Brilliant analysis of this powerful and memorable anti-war novel by Erich Maria Remarque. But it is also a beautiful and poignant love story. And in the end, with tears in my eyes, I remembered Virgil's words Aeneid vi. Wars, terrible wars! View 2 comments. Apr 21, Veleka Georgieva rated it it was amazing Shelves: favorites. This review has been hidden because it contains spoilers. To view it, click here. A Time to Love and a Time to Die is a marvelous book which, despite being very dark and hard to read at times, turned out to be my sweet escape from the real world.
It issues World War II, but it can really refer to any everyday routine which seems to suck the life out of us. Because despite there being a very clear story and storyline, this book is above everything else a search for peace, for love, for hope. What I was left with in the end was not the image of the cold muddy Russian fields — I A Time to Love and a Time to Die is a marvelous book which, despite being very dark and hard to read at times, turned out to be my sweet escape from the real world. What I was left with in the end was not the image of the cold muddy Russian fields — I was left with that beautiful small house which resembled paradise in the middle of hell.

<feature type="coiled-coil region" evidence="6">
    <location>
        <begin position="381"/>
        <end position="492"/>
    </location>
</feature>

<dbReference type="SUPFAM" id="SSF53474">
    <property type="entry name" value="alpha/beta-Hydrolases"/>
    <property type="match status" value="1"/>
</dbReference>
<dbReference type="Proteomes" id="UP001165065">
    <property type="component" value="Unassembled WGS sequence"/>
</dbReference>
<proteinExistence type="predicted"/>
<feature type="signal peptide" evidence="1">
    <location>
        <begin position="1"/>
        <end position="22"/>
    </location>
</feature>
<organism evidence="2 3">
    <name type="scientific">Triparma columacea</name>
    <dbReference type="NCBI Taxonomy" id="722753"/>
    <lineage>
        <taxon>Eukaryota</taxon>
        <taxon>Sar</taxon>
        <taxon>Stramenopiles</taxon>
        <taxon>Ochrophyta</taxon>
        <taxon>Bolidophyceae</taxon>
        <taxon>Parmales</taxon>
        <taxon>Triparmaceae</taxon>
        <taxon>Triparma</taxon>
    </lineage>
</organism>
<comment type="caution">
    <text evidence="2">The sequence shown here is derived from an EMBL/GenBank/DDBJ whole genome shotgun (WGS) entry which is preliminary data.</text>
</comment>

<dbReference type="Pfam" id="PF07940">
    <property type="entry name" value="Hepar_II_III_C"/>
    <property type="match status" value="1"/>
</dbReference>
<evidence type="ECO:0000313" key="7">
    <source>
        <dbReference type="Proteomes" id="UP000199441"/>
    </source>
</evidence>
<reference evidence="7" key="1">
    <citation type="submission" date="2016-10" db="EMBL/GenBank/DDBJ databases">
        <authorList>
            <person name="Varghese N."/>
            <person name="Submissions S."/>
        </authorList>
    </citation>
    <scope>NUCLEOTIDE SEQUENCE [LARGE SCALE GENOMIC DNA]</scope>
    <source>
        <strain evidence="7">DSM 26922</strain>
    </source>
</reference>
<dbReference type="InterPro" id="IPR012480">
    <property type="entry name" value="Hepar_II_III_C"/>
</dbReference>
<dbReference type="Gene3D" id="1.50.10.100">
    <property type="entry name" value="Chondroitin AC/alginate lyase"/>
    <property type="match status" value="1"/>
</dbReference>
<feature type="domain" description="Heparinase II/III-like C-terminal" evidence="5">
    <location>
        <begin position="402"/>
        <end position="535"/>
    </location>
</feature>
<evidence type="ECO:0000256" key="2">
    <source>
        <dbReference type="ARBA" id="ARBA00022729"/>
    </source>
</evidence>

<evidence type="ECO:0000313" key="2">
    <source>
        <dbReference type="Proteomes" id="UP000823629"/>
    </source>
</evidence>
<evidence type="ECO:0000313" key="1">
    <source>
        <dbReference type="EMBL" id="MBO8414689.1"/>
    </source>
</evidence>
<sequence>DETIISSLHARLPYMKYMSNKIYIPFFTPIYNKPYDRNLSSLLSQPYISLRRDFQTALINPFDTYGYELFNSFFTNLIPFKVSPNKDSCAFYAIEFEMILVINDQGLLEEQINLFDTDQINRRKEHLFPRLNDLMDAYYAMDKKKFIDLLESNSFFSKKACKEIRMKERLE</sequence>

I was left with a beautiful love story which started so suddenly and lasted so short, but which never really ended.
Time to Love - October
I was left with so many questions when I turned the last page. I was sad, I was surprised, I was angry, and I was crushed having finally understood the damn title. Why did he have to die? And why did that happen just when he finally stood up for himself, for what he believed was right and for those ungrateful wolves undercover who he thought to be innocent?